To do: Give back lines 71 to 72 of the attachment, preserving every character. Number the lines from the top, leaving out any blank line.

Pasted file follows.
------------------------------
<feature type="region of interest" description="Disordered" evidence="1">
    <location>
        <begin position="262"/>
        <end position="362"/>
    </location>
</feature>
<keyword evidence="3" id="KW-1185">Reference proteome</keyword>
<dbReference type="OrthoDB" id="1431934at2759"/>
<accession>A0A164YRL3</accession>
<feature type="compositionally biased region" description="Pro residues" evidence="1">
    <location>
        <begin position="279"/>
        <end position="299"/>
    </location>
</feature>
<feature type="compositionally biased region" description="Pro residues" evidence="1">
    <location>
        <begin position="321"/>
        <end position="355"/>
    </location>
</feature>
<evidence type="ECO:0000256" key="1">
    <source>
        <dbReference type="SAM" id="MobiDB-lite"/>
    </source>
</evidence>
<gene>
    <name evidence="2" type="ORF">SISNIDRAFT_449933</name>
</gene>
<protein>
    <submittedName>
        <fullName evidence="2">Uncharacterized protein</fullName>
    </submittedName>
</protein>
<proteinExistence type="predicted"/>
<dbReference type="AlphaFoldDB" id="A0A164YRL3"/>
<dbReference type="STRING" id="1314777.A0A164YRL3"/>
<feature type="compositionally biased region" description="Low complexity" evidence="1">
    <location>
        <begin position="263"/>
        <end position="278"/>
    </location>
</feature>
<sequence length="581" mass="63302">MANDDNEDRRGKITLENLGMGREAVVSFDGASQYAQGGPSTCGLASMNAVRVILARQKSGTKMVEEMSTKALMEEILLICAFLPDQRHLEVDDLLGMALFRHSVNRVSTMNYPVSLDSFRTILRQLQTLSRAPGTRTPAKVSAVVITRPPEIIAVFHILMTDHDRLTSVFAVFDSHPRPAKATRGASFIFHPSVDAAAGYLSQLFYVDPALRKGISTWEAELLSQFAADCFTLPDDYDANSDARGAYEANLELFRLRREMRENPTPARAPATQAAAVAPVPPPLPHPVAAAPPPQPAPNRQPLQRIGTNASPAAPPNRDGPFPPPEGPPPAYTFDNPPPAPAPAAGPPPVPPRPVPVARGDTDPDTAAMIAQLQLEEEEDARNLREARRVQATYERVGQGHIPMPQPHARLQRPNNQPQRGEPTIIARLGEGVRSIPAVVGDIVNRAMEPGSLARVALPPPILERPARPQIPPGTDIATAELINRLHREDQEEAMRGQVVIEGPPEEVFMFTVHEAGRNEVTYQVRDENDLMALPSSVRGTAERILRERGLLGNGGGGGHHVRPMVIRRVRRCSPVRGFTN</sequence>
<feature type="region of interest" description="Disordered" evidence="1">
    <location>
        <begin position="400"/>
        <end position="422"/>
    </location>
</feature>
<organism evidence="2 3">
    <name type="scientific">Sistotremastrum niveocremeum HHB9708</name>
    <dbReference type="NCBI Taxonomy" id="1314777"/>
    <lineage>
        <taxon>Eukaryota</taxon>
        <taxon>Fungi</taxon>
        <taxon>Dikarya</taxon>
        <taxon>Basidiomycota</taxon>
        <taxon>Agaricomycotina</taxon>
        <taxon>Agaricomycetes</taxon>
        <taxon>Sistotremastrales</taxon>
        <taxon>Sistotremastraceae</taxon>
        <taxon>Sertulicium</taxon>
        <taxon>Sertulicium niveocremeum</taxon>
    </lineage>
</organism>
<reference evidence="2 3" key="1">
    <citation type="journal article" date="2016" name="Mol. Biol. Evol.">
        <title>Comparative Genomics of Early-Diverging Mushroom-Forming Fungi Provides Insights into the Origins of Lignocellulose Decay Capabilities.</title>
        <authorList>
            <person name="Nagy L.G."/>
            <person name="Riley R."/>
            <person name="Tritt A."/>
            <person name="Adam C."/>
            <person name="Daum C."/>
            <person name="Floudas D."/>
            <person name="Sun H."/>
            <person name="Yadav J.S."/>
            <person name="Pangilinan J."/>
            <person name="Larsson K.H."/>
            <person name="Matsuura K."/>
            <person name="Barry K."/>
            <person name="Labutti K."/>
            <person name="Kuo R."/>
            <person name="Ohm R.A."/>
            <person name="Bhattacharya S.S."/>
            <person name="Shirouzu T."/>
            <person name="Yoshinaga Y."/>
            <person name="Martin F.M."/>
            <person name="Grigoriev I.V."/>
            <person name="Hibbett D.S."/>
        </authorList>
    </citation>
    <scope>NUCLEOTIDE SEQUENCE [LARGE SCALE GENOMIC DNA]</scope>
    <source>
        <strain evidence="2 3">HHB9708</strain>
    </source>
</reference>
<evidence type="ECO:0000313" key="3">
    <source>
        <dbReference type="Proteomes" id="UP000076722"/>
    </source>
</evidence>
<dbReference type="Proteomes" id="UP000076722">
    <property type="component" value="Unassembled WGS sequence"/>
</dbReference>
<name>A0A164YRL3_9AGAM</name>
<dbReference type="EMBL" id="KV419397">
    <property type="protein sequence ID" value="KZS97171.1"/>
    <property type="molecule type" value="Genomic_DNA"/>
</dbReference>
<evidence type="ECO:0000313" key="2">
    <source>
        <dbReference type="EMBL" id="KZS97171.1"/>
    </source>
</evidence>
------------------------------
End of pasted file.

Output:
            <person name="Nagy L.G."/>
            <person name="Riley R."/>